Recently, I decided to breakup with Netflix. For me, it had begun to feel like a souring relationship or an unfulfilling habit. As a family and teen therapist in the Washington DC and Bethesda areas, I often talk with teenagers about improper and proper usage of Netflix during counseling sessions. We discuss how much is too much Netflix viewing? We consider whether it causes them to lose sleep, avoid homework, isolate in their rooms, indulge in too much junk food, or just have fun and relax. We also lament over how much we love our particular Netflix show, yet can easily be tricked into just one more episode in less than 5 seconds when the next show enticingly and automatically appears on the screen and begins playing.Yet it took me getting downright mad before I became really willing to look at and change my behavior–just like in a bad relationship!
And, I’m Done!
In my opinion, Netflix airs socially irresponsible shows. Two examples include–13 Reasons Why and To The Bone. Yet these shows have helped me finally be able to call it quits–even while in the midst of a most favorite series!! Why? Because it lit up discussions among our parents and clients (and many families outside of our offices) who struggle with these issues, and for some it became a direct trigger, a reinforcer, and a misguided influencer to their very serious behaviors of self-harm and suicidal attempts.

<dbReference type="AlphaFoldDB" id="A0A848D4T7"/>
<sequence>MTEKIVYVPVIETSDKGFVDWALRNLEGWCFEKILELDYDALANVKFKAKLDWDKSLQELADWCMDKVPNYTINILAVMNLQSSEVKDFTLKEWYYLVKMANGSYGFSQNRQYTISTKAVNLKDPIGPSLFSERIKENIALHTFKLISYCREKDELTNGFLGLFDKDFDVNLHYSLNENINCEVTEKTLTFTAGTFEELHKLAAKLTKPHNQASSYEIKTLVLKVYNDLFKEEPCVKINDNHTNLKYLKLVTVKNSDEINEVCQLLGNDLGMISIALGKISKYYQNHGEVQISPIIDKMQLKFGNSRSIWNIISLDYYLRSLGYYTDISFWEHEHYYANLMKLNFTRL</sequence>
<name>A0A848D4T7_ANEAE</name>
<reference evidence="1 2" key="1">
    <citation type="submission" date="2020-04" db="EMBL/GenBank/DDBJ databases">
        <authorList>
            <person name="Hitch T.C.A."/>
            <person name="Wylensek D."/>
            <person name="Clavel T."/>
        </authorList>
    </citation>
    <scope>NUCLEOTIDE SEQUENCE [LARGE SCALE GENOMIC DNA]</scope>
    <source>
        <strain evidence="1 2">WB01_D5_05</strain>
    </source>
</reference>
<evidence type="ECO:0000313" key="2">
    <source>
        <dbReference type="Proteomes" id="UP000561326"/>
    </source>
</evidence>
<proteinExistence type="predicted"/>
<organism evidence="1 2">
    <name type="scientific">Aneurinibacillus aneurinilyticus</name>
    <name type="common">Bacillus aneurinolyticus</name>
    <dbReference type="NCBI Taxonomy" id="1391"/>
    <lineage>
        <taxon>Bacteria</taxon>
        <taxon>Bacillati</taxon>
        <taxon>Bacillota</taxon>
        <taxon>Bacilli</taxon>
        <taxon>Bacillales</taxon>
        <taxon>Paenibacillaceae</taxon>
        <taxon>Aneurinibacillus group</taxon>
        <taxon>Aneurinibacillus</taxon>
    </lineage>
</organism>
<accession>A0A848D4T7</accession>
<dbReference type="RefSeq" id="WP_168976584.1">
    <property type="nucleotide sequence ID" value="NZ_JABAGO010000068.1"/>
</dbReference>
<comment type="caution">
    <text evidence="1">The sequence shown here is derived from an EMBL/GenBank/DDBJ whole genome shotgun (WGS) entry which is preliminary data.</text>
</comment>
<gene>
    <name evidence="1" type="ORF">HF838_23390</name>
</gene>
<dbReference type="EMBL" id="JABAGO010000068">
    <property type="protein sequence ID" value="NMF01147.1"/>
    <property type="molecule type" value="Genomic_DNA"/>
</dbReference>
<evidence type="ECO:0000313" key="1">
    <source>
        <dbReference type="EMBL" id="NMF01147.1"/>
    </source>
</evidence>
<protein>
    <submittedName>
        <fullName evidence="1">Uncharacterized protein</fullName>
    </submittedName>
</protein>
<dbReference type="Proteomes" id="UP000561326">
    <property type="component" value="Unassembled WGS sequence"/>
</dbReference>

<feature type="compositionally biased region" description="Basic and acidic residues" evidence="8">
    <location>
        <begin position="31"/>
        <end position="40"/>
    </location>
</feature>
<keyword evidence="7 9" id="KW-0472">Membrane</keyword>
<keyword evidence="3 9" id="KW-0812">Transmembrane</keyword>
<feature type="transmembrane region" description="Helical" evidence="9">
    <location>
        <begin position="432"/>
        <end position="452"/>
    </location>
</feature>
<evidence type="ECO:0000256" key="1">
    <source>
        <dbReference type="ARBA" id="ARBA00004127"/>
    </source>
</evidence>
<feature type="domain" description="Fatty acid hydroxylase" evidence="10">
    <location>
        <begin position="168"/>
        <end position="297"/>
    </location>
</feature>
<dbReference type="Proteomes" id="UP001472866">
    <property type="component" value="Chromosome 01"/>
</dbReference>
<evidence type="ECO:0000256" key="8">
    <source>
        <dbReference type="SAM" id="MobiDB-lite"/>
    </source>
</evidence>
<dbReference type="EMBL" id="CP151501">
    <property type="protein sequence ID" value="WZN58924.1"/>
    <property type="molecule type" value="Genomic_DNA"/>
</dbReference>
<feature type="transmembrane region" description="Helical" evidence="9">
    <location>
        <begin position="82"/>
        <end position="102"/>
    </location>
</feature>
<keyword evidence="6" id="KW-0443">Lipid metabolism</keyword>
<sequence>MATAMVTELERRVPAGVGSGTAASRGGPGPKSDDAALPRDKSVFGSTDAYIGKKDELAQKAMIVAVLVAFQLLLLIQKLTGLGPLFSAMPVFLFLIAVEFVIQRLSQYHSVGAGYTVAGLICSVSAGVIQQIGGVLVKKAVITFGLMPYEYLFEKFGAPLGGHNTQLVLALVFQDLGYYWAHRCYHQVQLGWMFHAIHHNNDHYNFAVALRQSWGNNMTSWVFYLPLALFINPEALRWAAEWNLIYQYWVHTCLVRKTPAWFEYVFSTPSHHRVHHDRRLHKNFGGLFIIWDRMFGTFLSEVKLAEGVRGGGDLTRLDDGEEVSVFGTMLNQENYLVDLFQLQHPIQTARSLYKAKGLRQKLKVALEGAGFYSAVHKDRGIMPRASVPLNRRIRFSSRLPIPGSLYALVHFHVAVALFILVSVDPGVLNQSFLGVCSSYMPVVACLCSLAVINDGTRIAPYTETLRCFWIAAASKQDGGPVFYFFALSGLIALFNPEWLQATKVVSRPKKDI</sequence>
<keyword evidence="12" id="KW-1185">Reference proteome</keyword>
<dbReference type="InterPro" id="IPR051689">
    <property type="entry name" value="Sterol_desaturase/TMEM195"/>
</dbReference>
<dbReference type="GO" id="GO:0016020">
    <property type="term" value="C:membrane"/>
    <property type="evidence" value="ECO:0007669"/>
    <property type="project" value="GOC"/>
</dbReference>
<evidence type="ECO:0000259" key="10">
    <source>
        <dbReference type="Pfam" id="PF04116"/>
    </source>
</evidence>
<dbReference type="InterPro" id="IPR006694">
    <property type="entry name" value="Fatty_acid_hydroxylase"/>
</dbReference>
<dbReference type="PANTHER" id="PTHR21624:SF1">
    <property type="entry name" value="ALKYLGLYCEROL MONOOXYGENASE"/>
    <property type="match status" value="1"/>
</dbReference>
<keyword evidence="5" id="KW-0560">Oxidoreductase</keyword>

While my shows are pretty benign–Parenthood, Scandal, Gypsy–they still seemed to create more of a negative state of mind rather than helping me relax as I intended. Here are the questions that surface for me as I look at my own Netflix viewing behaviors. Try them on for yourself or check in with your teenage kids about their answers to the questions below:
Ask Yourself/Your Kids…
1. Does it make you feel better or worse?
2. Do you lose sleep over it ?
3. Do you feel healthy or unhealthy when watching it?
4. Do you skip or put off responsibilities to view it?
5. Do you pay attention to your feelings or avoid your feelings more?
6. Do you take care of yourself or ignore your needs when interacting with it?
7. Does it hurt you in some way?
8. Do you put it before other important values or relationships?
9. Does it frequently disappoint you?
10. Or, do you feel inspired?
10. It is honest and rooted in truth? How do you know?
11. Or, is the communication based on fiction or false information?
These questions sound like deal breakers in a relationship right? They also apply to all other technology and social media use. Take a moment to analyze whether you think your Netflix viewing (or your child’s viewing) is a good or bad relationship for you or for those whom you love.